Rainbow Kitten Surprise is a winner on more than one front. Locally, the band outta’ Boone, North Carolina, wins points for providing the strangest and most sparkly band name on the current Santa Barbara Bowl season marquee. Musically and self-expressively, last Friday night, the band won over a Bowl-ful of ardent fans and newcomers (present company included) with its savory, fresh, and retro mélange of pop, funk, and left-of-center folk. The hooks keep coming, even if from some peculiar angles.
On other fronts, the band carves out its own distinctive path, with liberal Biblical references in its song-ography and alternative gender-based realities. Its unpretentiously compelling lead singer, Ela Melo, officially came out as transgender on March 30, just before launching the current tour, of which the Bowl show was the tail end. While the sexual openness of the band might make minor news cycles in the still fairly hetero-geared rock world, the music speaks for itself and to all comers, in various stylistic languages.
The band, formed by Melo and guitarist-vocalist Darrick “Bozzy” Keller in 2013, when both were at Appalachian State University, has three official albums to its credit — Seven + Mary, RKS, and How to: Friend, Love, Freefall — from which the Bowl set list was drawn. The latter album dropped in 2018, whetting the appetite for new stuff. In April, the band teased said appetite with the new single “Work Out,” dropped toward the end of the Bowl show. Earnest rippling acoustic guitar opens the song, easing into thumping synth bass and the kind of inventive use of drum parts and select silences (by the excellent drummer Jess Haney) heard all night.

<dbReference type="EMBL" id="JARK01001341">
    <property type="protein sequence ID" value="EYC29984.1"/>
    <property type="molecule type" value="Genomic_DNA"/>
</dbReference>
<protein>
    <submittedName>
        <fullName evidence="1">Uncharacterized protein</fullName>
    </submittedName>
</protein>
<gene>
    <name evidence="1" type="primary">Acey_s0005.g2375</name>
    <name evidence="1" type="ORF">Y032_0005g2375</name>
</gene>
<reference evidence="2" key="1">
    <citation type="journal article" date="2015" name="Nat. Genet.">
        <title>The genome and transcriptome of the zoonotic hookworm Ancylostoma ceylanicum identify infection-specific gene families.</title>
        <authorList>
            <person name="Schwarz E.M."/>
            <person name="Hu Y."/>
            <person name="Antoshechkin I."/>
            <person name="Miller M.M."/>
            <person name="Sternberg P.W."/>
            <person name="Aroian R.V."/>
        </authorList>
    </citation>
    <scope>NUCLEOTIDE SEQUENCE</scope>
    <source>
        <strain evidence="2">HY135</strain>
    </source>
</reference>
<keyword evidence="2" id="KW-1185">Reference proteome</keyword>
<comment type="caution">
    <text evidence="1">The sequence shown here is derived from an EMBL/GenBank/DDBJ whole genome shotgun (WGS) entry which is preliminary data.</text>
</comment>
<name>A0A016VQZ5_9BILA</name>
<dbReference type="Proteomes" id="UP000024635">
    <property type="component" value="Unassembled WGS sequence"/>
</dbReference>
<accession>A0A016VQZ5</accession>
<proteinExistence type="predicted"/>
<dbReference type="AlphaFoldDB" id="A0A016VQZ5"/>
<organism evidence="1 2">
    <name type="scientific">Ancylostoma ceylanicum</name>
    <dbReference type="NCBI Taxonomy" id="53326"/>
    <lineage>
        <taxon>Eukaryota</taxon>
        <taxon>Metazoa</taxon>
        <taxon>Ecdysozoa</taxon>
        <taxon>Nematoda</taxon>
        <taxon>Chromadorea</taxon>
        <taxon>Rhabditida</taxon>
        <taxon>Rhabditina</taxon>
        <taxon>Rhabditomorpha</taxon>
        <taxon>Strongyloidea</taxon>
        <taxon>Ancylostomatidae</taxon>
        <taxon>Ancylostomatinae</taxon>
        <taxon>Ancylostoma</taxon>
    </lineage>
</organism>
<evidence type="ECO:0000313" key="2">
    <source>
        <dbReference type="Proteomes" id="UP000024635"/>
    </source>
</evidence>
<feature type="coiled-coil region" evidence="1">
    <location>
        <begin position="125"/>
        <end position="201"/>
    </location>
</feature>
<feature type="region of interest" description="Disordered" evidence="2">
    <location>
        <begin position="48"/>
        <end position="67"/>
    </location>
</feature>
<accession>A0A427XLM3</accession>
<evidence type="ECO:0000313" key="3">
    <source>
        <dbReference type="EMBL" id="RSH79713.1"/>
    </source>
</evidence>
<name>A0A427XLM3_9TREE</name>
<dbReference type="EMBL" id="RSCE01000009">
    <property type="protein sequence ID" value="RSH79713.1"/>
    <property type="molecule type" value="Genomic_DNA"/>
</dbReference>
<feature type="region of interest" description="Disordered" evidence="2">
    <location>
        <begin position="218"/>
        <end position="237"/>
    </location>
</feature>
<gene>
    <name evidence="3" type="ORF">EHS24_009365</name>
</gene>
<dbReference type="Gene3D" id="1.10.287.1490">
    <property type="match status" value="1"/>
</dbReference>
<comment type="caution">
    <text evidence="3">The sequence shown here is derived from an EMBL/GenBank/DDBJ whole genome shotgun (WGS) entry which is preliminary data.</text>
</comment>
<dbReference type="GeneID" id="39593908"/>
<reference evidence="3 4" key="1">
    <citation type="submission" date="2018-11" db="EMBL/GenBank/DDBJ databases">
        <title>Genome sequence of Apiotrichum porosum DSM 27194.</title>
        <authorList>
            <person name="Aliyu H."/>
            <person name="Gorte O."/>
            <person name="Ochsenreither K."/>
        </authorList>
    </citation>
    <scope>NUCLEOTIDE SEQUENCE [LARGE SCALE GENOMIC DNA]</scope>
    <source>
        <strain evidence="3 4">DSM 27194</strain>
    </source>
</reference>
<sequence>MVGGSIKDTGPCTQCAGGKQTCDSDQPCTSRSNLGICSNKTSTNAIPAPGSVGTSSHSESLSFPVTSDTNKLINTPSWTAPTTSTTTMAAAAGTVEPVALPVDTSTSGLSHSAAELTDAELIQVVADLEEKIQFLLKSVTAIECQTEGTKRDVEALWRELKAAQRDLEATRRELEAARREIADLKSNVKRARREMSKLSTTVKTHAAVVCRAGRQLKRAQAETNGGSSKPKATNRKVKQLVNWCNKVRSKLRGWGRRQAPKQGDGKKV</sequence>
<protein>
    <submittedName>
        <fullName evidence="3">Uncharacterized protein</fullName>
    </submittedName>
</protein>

At the Bowl, they dipped into a country lope for “Goodnight, Chicago” and retooled gospel on “Cocaine Jesus,” turning the spiritual idiom a bluesier shade on “Devil Like Me.” The Christian references, flung with both sincerity and irony, bring to mind the Kings of Leon — run by sons-of-a-preacher — whose sound RKS can sometimes cozy up to as an influence.
The last of three encores, “It’s Called: Freefall,” lived up to its lyrical theme of seeking and cherishing liberation. Call it a running motif in the gospel according to RKS.